The next Automotive Logistics and Supply Chain conference will be held in Mexico City between November 15-17. It is a welcome return to the physical event post-Covid and there is plenty to talk about.


This year’s conference will address the main issues in inbound and outbound logistics, shining a light on the successes of Mexico’s automotive industry. After a challenging period, opportunities for growth and building resiliency are strong themes at the conference, with key figures from vehicle and parts makers, and their logistics partners bringing expertise to the stage. 

Disruption and disaster are, unfortunately, some of the defining issues of logistics in recent years, and although some of the worst of the coronavirus pandemic may be behind us, other challenges are set to persist.  

The opening keynote panel and fireside discussion on November 16 will take that head-on, as Chris Styles, vice-president of supply chain management for Nissan North America, looks at how Mexico’s industry will not just recover but reimagine itself. Following semiconductor and wiring harness shortages, Mexico is uniquely positioned to claim a larger stake of North American automotive supply. There are also key policy areas to consider in the supply chain, including further developments in the USMCA trade agreement across North America.  

Also on the first day, a panel of OEM and logistics specialists will look at how to future-proof the supply chain against further disruption, with digitalisation used to predict and understand the likely impact of future disruptions. Francisco Bravo Gómez, senior director of supply chain at Audi Mexico, Wiebe Helder, CEO at Cargobase, and Adrian Jennings, chief product officer at Cognosos, will look at the most effective ways to prioritise digitalisation and to use data to strengthen processes. 

Volkswagen de Mexico’s senior director for production control and logistics, Peter Koltai, will outline how the carmaker is updating logistics processes and building more resilience into the supply chain for its huge production volumes in Mexico. 

Parts shortages have been a problem since the pandemic but that has been compounded by the rapid change wrought by the wholesale automotive switch to electrification. Guido Vildozo, senior manager for the Americas of light vehicle sales forecasting at S&P Global, will look at the outlook for the market now and where there are opportunities for growth as the industry gears up for major changes.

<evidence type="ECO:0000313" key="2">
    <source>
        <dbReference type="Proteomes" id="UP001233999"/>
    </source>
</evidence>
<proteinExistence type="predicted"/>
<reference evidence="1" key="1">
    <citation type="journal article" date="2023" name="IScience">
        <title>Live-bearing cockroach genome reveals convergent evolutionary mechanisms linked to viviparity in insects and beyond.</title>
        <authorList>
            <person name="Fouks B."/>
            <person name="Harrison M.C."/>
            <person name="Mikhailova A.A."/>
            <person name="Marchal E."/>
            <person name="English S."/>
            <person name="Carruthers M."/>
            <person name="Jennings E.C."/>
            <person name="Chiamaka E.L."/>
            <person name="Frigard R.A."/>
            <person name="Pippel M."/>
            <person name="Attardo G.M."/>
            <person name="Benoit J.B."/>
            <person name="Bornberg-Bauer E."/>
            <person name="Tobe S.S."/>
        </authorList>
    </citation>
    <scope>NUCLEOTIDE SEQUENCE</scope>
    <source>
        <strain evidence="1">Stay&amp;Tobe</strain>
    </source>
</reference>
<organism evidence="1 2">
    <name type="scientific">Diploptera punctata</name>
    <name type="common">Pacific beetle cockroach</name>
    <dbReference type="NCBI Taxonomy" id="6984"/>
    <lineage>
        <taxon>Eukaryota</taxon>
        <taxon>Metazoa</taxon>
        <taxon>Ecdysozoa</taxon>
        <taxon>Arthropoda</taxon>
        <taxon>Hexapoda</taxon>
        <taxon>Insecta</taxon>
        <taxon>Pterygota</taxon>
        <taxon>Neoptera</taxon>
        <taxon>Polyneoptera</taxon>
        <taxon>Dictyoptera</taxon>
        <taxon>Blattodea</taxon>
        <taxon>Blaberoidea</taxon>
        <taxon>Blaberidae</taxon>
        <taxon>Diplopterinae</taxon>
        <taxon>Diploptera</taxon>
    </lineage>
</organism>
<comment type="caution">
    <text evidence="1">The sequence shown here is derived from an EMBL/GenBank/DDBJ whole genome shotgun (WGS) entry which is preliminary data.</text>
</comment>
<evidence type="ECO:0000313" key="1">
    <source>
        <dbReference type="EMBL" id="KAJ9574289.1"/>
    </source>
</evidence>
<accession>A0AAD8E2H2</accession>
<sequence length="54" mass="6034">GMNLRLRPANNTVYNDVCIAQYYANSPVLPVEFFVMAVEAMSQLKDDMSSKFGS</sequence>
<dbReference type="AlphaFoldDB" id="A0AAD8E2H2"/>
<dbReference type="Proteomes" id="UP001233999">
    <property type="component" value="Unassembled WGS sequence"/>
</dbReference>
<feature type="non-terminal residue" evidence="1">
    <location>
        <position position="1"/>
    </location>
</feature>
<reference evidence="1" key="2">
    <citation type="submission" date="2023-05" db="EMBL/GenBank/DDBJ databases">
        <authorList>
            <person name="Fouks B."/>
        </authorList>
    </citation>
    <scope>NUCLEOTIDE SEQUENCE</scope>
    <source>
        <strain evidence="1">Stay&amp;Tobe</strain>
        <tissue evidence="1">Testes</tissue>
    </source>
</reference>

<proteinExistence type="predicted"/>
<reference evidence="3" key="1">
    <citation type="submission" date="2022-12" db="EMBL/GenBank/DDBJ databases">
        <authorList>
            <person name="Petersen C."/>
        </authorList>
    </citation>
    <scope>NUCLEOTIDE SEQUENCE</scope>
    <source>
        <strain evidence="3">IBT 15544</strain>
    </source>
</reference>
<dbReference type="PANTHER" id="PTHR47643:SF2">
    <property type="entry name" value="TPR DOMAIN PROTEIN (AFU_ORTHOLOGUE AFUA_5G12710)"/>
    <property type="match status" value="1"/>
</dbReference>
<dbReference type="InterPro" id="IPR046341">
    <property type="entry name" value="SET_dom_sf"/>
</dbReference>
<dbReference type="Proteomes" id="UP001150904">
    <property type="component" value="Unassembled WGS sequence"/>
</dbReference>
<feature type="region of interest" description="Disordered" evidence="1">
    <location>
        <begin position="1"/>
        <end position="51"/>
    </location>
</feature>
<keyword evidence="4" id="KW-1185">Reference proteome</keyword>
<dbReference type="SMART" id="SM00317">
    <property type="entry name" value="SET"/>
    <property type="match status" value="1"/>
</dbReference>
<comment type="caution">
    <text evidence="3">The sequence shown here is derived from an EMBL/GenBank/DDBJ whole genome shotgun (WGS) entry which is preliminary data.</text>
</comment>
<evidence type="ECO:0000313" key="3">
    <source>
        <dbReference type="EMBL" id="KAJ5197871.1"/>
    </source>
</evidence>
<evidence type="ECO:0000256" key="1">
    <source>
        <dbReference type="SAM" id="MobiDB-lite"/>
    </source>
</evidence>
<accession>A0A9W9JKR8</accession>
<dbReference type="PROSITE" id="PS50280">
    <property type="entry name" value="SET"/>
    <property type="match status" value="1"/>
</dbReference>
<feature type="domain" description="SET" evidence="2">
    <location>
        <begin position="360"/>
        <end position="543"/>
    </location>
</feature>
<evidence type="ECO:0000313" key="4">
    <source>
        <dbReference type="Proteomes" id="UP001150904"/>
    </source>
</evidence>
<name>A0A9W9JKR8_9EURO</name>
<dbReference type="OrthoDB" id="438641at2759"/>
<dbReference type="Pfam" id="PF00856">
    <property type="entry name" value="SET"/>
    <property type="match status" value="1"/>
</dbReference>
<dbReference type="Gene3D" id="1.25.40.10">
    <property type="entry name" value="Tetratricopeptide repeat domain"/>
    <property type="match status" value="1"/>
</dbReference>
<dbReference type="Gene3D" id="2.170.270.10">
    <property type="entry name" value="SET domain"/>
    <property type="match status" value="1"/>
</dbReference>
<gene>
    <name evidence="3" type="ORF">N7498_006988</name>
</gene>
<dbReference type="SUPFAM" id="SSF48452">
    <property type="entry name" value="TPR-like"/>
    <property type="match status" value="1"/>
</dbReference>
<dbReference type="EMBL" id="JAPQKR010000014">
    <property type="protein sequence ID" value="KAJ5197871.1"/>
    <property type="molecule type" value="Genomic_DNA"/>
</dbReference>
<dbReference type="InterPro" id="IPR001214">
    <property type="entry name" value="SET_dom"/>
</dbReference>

Balancing lean logistics processes with buffer stocks of inventory and trying to avoid logistics redundancy without affecting production capacity are some of 2022’s biggest challenges. Ivan Davila, director of logistics at Nissan Mexciana, Omar Posadas, logistics coordinator at American Axle Manufacturing and Mauro Rodriguez González, will look at how flexibility can help Mexico claim nearshoring opportunities and mitigate rising global logistics costs. 

Learn more about the agenda and content for Automotive Logistics and Supply Chain Mexico, and register here

Planning and response
On the second day, a case study into Nissan’s mitigation of the semiconductor crisis presented by Gerardo De La Torre Garcia, senior director and advisor of supply chain management at Nissan North America, gives an opportunity to look at how to navigate problems. De La Torre recently won a President’s Award from Nissan for helping the company to work through chip supply shortages. Joined by Mark Krug, managing director for the Americas at time:matters, and Todd Skiles, senior vice president of sales, supply chain and dedicated transportation solutions at Ryder, the panel will show how planning and responsiveness can avert crises. 

Also on day two, Mauricio Magdeleno, supply chain director for the Americas at American Axle Manufacturing (AAM), will look at how Mexico can better use its talent. Magdeleno will discuss attracting and training highly skilled workers and retaining top personnel in Mexico, as well as where and how to look to recruit the best workers. 

Supply chain resiliency is essential to every industry and on the second day of the conference, delegates have the opportunity to hear from outside the automotive world. A panel including representatives from Grupo Bimbo will look at the lessons learned in across industry sectors as different as automotive, and food and beverage, and retail.

Closing out the conference, a session from Siegfried Jung, vice-president of production control, production system and logistics at the BMW Group plant in San Luis Potosi, and Fabio Garcia, head of aftersales for Volkswagen Truck and Bus Mexico, will look at how Mexico’s automotive industry can become world-beating.

Reliable production and delivery, supply chain management and forging strong partnerships will all be key to Mexico claiming a larger stake across the automotive industry in North America and beyond.